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Incidence, clinical characteristics, and outcomes of Streptococcus dysgalactiae subspecies equisimilis bacteremia in a tertiary hospital: comparison with S. agalactiae bacteremia

  • Joung Ha Park
  • Jiwon Jung
  • Min Jae Kim
  • Heungsup Sung
  • Mi-Na Kim
  • Yong Pil Chong
  • Sung-Han Kim
  • Sang-Oh Lee
  • Yang Soo Kim
  • Jun Hee Woo
  • Sang-Ho ChoiEmail author
Original Article
  • 147 Downloads

Abstract

The clinical characteristics and outcomes of Streptococcus dysgalactiae subspecies equisimilis (SDSE) bacteremia cases have not been adequately evaluated. We retrospectively enrolled consecutive adult patients with SDSE or S. agalactiae (group B streptococci, GBS) bacteremia at a tertiary care hospital (Republic of Korea) from August 2012 to December 2016. We compared the incidence, seasonality, clinical characteristics, and outcomes of 52 SDSE bacteremia cases with 151 GBS bacteremia cases. The incidence of SDSE and GBS bacteremia in these patients was 1.28/100,000 and 4.22/100,000 person-days, respectively. Most SDSE bacteremia cases were of community-onset infection (SDSE 94.2% vs GBS 83.4%; p = 0.052). Lancefield group G was the most common bacteria type among SDSE isolates (43/47; 91.5%). Patients with SDSE bacteremia were older (median, 68.0 years vs 61.0 years; p = 0.03). In both groups, solid tumor was the most common underlying disease, and more than half of the patients were immunocompromised (51.9% vs 54.3%; p = 0.77). Chronic kidney disease was more common in the SDSE group (19.2% vs 5.3%; p < 0.01). Cellulitis was the most common clinical syndrome of SDSE bacteremia and was more common in the SDSE group (59.6% vs 29.1%; p < 0.01). SDSE bacteremia cases occurred more frequently in the warm season compared with GBS bacteremia cases (65.4% vs 37.1%; p < 0.01); in-hospital mortalities were not significantly different between the groups (3.8% vs 10.6%; p = 0.17). In conclusion, SDSE bacteremia is commonly associated with cellulitis, especially in older and immunocompromised patients during the warm season.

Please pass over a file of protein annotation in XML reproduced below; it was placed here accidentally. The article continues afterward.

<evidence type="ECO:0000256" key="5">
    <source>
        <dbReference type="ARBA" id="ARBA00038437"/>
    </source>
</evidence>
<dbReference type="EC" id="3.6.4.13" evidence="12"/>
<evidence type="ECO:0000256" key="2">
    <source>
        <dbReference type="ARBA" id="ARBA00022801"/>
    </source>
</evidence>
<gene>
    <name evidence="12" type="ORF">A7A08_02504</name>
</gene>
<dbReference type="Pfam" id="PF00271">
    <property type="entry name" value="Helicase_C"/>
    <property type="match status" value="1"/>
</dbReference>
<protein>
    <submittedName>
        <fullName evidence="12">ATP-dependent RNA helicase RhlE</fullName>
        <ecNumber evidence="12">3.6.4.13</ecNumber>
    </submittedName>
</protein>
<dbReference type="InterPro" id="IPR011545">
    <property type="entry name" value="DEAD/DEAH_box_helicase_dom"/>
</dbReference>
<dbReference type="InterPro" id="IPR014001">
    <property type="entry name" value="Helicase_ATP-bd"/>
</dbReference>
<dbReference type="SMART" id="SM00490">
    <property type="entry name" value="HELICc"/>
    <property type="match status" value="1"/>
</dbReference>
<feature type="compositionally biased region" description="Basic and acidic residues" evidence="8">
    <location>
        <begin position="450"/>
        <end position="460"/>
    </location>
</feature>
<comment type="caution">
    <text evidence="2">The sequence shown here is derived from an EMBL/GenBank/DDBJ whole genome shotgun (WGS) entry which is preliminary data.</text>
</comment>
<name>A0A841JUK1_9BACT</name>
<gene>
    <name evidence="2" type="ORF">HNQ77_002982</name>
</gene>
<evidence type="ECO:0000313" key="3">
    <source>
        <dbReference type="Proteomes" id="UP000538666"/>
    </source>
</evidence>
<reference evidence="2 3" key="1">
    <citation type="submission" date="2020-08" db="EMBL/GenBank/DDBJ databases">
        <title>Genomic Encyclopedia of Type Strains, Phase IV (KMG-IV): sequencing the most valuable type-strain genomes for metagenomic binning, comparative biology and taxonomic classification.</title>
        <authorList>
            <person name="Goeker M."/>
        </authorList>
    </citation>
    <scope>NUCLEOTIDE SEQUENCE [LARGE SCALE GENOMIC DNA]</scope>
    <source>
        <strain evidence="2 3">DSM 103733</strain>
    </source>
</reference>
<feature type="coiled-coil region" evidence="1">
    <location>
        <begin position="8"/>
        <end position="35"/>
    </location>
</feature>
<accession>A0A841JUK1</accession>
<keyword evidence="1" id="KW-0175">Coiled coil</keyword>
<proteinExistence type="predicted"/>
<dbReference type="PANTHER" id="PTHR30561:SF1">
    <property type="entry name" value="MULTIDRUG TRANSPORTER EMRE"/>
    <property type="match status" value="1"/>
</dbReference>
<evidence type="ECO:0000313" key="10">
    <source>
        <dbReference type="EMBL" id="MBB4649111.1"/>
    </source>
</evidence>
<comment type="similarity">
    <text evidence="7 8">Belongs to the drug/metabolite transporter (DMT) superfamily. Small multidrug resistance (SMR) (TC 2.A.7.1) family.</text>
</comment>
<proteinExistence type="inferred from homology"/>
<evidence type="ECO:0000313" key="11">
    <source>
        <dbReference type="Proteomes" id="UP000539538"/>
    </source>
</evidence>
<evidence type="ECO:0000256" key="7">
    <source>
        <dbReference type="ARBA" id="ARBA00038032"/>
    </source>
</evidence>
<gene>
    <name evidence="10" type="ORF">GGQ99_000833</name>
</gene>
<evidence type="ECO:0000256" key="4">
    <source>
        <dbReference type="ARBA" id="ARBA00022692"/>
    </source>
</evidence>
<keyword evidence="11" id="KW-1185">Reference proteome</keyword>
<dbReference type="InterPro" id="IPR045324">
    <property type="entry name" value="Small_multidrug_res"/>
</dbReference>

Keywords

Streptococcus dysgalactiae Streptococcus agalactiae Bacteremia Cellulitis 

Notes

Funding information

This research received no specific grant from any funding agency in the public, commercial, or not-for-profit sectors.

Compliance with ethical standards

Conflict of Interest

The authors declare that they have no conflict of interest.

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Copyright information

© Springer-Verlag GmbH Germany, part of Springer Nature 2019

Authors and Affiliations

  • Joung Ha Park
    • 1
  • Jiwon Jung
    • 1
  • Min Jae Kim
    • 1
  • Heungsup Sung
    • 2
  • Mi-Na Kim
    • 2
  • Yong Pil Chong
    • 1
  • Sung-Han Kim
    • 1
  • Sang-Oh Lee
    • 1
  • Yang Soo Kim
    • 1
  • Jun Hee Woo
    • 1
  • Sang-Ho Choi
    • 1
    Email author
  1. 1.Department of Infectious DiseasesAsan Medical Center, University of Ulsan College of MedicineSeoulRepublic of Korea
  2. 2.Department of Laboratory MedicineAsan Medical Center, University of Ulsan College of MedicineSeoulRepublic of Korea

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